[SciPy-Dev] chi-square test for a contingency (R x C) table

Bruce Southey bsouthey@gmail....
Thu Jun 3 10:05:45 CDT 2010


On 06/03/2010 01:48 AM, josef.pktd@gmail.com wrote:
> On Wed, Jun 2, 2010 at 4:03 PM, Bruce Southey<bsouthey@gmail.com>  wrote:
>    
>> On 06/02/2010 01:41 PM, josef.pktd@gmail.com wrote:
>>
>> On Wed, Jun 2, 2010 at 2:18 PM, Neil Martinsen-Burrell<nmb@wartburg.edu>
>> wrote:
>>
>>
>> On 2010-06-02 13:10 , Bruce Southey wrote:
>> [...]
>>
>>
>>
>> However, this code is the chi-squared test part as SAS will compute the
>> actual cell numbers. Also an extension to scipy.stats.chisquare() so we
>> can not have both functions.
>>
>>
>> Again, I don't understand what you mean that we can't have both
>> functions? I believe (from a statistics teacher's point of view) that
>> the Chi-Squared goodness of fit test (which is stats.chisquare) is a
>> different beast from the Chi-Square test for independence (which is
>> stats.chisquare_contingency). The fact that the distribution of the
>> test statistic is the same should not tempt us to put them into the
>> same function.
>>
>>
>> Please read scipy.stats.chisquare() because scipy.stats.chisquare() is
>> the 1-d case of yours.
>> Quote from the docstring:
>> " The chi square test tests the null hypothesis that the categorical data
>> has the given frequencies."
>> Also go the web site provided in the docstring.
>>
>> By default you get the expected frequencies but you can also put in your
>> own using the f_exp variable. You could do the same in your code.
>>
>>
>> In fact, Warren correctly used stats.chisquare with the expected
>> frequencies calculated from the null hypothesis and the corrected
>> degrees of freedom.  chisquare_contingency is in some sense a
>> convenience method for taking care of these pre-calculations before
>> calling stats.chisquare.  Can you explain more clearly to me why we
>> should not include such a convenience function?
>>
>>
>> Just a clarification, before I find time to work my way through the
>> other comments
>>
>> stats.chisquare is a generic test for goodness-of-fit for discreted or
>> binned distributions.
>> and from the docstring of it
>> "If no expected frequencies are given, the total
>>      N is assumed to be equally distributed across all groups."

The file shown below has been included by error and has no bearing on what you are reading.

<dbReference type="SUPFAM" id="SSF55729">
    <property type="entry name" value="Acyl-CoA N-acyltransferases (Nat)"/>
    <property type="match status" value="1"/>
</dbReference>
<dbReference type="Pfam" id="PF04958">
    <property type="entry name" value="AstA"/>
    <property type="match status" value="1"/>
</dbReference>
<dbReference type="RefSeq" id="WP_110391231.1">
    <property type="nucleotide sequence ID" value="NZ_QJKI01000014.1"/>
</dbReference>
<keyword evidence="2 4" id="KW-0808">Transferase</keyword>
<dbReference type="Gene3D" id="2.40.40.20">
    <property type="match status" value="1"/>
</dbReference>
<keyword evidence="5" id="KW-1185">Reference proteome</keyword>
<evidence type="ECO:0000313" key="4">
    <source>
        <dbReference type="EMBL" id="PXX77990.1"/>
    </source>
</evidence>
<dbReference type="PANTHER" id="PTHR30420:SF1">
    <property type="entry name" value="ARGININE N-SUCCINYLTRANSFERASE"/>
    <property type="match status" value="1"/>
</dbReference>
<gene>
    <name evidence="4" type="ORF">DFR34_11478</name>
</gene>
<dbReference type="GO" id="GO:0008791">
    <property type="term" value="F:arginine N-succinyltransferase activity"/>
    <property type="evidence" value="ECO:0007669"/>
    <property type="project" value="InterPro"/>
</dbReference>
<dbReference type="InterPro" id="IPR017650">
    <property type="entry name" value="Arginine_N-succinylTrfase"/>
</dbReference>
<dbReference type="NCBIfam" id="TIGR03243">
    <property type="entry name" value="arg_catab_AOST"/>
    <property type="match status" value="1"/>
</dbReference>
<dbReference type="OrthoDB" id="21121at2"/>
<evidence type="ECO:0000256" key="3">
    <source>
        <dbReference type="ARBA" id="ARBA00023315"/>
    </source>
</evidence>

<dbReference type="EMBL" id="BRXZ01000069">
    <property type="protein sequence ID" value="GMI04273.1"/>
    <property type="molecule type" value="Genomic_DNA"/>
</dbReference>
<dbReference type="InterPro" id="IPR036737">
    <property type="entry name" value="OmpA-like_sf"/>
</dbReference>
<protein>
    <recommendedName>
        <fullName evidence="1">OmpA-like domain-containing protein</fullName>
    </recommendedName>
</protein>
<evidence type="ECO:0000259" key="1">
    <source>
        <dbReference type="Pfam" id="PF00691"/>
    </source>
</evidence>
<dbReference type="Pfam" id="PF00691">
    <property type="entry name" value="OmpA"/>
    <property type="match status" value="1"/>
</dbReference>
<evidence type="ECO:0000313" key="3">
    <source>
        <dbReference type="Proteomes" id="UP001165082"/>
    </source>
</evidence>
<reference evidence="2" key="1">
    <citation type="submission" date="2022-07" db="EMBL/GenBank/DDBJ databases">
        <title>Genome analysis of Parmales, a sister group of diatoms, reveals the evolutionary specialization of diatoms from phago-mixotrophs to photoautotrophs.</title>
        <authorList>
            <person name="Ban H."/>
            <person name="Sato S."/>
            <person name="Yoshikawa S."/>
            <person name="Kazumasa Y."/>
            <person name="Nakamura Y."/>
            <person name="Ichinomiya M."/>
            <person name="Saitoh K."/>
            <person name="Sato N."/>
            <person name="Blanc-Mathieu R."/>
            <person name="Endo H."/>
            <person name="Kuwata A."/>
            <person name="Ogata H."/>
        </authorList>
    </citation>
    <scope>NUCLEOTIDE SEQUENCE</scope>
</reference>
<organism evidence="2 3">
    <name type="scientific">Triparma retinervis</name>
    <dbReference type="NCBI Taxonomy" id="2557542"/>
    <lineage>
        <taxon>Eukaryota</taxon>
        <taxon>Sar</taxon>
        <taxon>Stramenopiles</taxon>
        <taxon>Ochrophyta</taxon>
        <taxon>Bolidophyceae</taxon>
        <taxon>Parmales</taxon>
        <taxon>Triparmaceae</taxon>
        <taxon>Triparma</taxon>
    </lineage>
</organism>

>>
>> default is uniform distribution
>>
>>
>>
>> Try:
>> http://en.wikipedia.org/wiki/Pearson's_chi-square_test
>>
>> The use of the uniform distribution is rather misleading and technically
>> wrong as it does not help address the expected number of outcomes in a cell:
>>      
> quote from the wikipedia page:
> "A simple example is the hypothesis that an ordinary six-sided dice is
> "fair", i.e., all six outcomes are equally likely to occur."
>
> I don't see anything misleading or technically wrong with the uniform
> distributions,
> or if they come from a Poisson, Hypergeometric, binned Normal or any
> of number of other distributions.
>    
Okay this must be only for the 1-way table as it does not apply to the 
2-way or higher tables where the test is for independence between 
variables.

There are valid technical reasons why it is misleading because saying 
that a random variable comes from some distribution has immutable 
meaning. Obviously if a random variable comes from the discrete uniform 
distribution then that random variable also must have a mean (N+1)/2,  
variance (N+1)*(N-1)/12 etc. There is nothing provided about the moments 
of the random variable provided under the null hypothesis so you can not 
say what distribution that a random variable is from. For example, the 
random variable could be from a beta-binomial distribution (as when 
alpha=beta=1 this is the discrete uniform) or binomial/multinomial with 
equal probabilities such that the statement 'all [the] outcomes are 
equally likely to occur' remains true.

If you assume that your random variables are discrete uniform or any 
other distribution (except normal) then in general you can not assume 
that the Pearson's chi-squared test statistic has a specific 
distribution. However, in this case the Pearson's chi-squared test 
statistic is asymptotically chi-squared because of the normality 
assumption. So provided the central limit theorem is valid (not 
necessarily true for all distributions and for 'small' sample sizes) 
then this test will be asymptotically valid regardless of the assumption